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Last Updated: Friday, 26 September, 2003, 14:11 GMT 15:11 UK
Reuters ire at Iraq death probe
Mazen Dana
Dana was an experienced conflict journalist
Reuters news agency has criticised the US military over its inquiry into the death of one of its cameramen in Iraq.

Mazen Dana was killed by a US tank shell while filming in broad daylight near Baghdad on 17 August.

An inquiry into his death cleared the troops involved saying they had respected the rules of engagement.

But Reuters' head Tom Glocer said he was dismayed that the US Defence Department had not properly notified the agency about the inquiry's results.

On Monday, US military spokesman in Baghdad, Lieutenant Colonel George Krivo, said the Pentagon would not publish the full report because some parts of it were classified.


Reuters said it had only found out about the results of the report after questioning Lt Col Krivo.

Protecting journalists isn't high enough on the Pentagon's priority list
Tom Glocer
Reuters Chief Executive
In a letter to US Defence Secretary, Donald Rumsfeld, released on Thursday, Mr Glocer said: "I am writing to you again in order to express my deep dismay that neither Reuters nor Mazen Dana's family were properly informed of further developments in this case".

"Specifically, neither was advised directly of the completion and findings of your investigation, which were instead communicated in a haphazard way by a military spokesman responding to journalist questions in Baghdad.

"I certainly don't believe that my government intentionally targets Reuters or anyone else's journalists but let's just say protecting journalists isn't high enough on the Pentagon's priority list," Mr Glocer, who holds US citizenship, wrote.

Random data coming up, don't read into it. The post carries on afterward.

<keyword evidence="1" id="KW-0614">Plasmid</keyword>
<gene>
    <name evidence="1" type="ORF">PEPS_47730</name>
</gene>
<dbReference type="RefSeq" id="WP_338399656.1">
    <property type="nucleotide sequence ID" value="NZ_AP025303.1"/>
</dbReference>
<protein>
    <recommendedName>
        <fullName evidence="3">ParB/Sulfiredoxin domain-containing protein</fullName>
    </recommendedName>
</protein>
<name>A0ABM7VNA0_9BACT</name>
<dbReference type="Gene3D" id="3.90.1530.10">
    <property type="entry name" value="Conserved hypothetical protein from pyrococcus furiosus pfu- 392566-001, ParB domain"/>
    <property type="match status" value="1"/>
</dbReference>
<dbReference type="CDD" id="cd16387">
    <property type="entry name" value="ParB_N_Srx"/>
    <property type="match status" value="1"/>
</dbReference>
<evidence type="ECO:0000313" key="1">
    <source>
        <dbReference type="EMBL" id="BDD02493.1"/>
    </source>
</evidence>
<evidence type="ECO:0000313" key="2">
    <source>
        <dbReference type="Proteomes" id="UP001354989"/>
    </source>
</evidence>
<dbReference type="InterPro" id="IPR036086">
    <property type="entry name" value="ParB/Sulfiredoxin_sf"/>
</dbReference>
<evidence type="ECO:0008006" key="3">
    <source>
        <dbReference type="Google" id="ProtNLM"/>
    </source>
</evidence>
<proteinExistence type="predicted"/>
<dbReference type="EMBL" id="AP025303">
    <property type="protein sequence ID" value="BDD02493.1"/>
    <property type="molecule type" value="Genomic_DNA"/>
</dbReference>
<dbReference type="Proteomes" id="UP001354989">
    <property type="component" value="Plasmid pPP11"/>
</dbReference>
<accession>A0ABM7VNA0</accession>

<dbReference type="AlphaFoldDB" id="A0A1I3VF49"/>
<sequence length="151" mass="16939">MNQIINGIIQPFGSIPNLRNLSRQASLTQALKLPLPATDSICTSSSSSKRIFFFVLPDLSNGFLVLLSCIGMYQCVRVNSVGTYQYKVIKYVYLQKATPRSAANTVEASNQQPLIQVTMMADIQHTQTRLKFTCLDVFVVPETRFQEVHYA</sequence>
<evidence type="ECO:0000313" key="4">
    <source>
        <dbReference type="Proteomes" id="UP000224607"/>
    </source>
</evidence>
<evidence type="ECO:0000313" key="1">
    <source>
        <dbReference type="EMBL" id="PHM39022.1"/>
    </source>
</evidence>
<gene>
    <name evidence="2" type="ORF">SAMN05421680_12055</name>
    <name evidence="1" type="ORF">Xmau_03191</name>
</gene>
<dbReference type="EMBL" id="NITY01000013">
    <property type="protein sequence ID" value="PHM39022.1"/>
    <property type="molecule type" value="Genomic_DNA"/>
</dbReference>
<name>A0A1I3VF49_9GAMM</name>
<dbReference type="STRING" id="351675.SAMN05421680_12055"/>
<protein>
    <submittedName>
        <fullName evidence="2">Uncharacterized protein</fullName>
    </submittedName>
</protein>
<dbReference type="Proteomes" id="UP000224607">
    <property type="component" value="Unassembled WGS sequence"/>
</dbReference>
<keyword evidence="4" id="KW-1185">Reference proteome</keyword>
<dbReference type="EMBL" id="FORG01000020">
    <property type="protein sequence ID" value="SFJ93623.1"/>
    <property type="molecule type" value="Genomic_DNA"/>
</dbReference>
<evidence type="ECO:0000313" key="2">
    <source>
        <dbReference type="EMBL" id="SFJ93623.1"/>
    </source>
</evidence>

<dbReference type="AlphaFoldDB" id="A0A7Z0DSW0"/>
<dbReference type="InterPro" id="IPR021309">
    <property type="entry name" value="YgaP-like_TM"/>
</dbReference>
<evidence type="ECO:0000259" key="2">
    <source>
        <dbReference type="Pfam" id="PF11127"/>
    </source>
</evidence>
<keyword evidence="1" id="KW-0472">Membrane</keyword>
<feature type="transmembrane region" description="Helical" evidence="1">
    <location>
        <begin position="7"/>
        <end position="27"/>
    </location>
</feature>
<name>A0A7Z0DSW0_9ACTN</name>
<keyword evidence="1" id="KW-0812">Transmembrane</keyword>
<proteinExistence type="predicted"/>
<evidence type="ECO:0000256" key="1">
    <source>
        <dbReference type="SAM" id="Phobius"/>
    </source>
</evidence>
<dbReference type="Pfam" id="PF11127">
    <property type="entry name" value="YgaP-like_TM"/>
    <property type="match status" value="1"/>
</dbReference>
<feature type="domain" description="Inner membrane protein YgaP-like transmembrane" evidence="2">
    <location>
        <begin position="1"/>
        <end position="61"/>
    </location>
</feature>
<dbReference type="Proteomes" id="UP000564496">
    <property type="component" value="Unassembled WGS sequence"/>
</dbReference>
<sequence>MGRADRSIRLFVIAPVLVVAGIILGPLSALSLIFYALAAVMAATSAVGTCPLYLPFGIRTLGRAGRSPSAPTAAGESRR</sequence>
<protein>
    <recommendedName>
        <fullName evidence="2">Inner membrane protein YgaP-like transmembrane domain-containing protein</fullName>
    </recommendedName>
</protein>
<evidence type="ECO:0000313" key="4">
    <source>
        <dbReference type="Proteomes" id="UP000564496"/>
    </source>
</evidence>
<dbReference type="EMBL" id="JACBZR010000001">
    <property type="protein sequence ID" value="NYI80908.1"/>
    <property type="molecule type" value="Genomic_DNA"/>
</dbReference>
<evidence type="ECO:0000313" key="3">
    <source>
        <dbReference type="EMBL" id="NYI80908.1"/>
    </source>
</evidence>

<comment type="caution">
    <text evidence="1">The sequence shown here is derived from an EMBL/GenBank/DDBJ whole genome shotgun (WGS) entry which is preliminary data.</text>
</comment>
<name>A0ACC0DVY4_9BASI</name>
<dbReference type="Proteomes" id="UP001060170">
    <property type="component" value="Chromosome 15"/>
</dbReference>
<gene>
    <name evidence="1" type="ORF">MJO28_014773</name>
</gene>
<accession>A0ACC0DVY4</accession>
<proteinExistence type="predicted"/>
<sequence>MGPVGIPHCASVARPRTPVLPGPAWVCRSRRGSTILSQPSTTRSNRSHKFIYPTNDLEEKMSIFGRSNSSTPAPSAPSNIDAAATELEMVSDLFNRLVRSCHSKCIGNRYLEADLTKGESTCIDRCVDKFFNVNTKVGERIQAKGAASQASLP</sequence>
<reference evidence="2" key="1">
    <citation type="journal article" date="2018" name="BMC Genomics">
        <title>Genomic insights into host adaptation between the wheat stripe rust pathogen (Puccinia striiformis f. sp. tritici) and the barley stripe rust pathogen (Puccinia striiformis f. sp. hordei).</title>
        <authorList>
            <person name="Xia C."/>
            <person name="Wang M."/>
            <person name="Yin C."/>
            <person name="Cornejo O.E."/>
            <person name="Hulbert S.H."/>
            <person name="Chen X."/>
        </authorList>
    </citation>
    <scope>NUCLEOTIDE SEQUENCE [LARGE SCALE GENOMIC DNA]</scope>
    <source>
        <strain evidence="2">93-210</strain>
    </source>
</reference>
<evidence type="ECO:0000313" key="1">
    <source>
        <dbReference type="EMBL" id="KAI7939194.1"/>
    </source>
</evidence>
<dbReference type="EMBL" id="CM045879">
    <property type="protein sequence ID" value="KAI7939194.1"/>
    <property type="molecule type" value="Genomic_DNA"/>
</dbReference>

A Reuters spokeswoman Susan Allsopp said the agency had already filed a request under the US Freedom of Information Act for a copy of the report.

Mr Glocer first wrote to the US defence secretary on 20 August demanding a thorough investigation into Mr Dana's death.

He also urged the Pentagon to "establish clear guidelines on how journalists and the military interact".

A number of international media rights bodies had earlier also expressed concern over the death of Mr Dana and demanded a full inquiry.

Daylight killing

The shooting of Mr Dana happened near Abu Ghraib prison in daylight, after he and his sound engineer had asked permission to film from US soldiers.

But shots were later fired from a US tank, and the cameraman was hit in the chest.

He was taken to a US military hospital but pronounced dead on arrival.

US military officials later described Mr Dana's shooting as a terrible tragedy, saying the troops mistook his camera for a rocket-propelled grenade launcher.

Mr Dana is the second Reuters cameraman to be killed since US-led troops invaded Iraq.

In April, Reuters cameraman Taras Protsyuk, a Ukrainian based in Warsaw, died when a US tank fired a shell at the Palestine Hotel, the base for many foreign media in Baghdad.

The BBC's Caroline Hawley
"Unfortunately, the killing of the cameraman was not a one-off"

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